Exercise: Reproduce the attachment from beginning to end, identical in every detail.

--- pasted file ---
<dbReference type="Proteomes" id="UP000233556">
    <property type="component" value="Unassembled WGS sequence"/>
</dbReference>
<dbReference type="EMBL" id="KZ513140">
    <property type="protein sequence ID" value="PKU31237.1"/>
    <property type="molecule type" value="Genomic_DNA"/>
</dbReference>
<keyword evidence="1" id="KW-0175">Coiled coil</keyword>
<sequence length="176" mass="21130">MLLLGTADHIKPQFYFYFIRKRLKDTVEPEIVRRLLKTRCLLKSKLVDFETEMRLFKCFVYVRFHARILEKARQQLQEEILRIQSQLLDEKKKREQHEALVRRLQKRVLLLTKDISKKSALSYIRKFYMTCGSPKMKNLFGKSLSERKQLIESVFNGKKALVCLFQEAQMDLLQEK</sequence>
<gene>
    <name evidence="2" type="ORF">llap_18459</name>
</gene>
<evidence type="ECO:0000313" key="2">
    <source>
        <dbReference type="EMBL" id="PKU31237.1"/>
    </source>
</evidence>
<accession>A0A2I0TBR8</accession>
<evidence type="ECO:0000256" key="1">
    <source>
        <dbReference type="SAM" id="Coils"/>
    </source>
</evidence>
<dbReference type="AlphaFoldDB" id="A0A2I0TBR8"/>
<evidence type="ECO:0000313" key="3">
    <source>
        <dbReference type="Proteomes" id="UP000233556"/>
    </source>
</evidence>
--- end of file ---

<dbReference type="Proteomes" id="UP000233556">
    <property type="component" value="Unassembled WGS sequence"/>
</dbReference>
<dbReference type="EMBL" id="KZ513140">
    <property type="protein sequence ID" value="PKU31237.1"/>
    <property type="molecule type" value="Genomic_DNA"/>
</dbReference>
<keyword evidence="1" id="KW-0175">Coiled coil</keyword>
<sequence length="176" mass="21130">MLLLGTADHIKPQFYFYFIRKRLKDTVEPEIVRRLLKTRCLLKSKLVDFETEMRLFKCFVYVRFHARILEKARQQLQEEILRIQSQLLDEKKKREQHEALVRRLQKRVLLLTKDISKKSALSYIRKFYMTCGSPKMKNLFGKSLSERKQLIESVFNGKKALVCLFQEAQMDLLQEK</sequence>
<gene>
    <name evidence="2" type="ORF">llap_18459</name>
</gene>
<evidence type="ECO:0000313" key="2">
    <source>
        <dbReference type="EMBL" id="PKU31237.1"/>
    </source>
</evidence>
<accession>A0A2I0TBR8</accession>
<evidence type="ECO:0000256" key="1">
    <source>
        <dbReference type="SAM" id="Coils"/>
    </source>
</evidence>
<dbReference type="AlphaFoldDB" id="A0A2I0TBR8"/>
<evidence type="ECO:0000313" key="3">
    <source>
        <dbReference type="Proteomes" id="UP000233556"/>
    </source>
</evidence>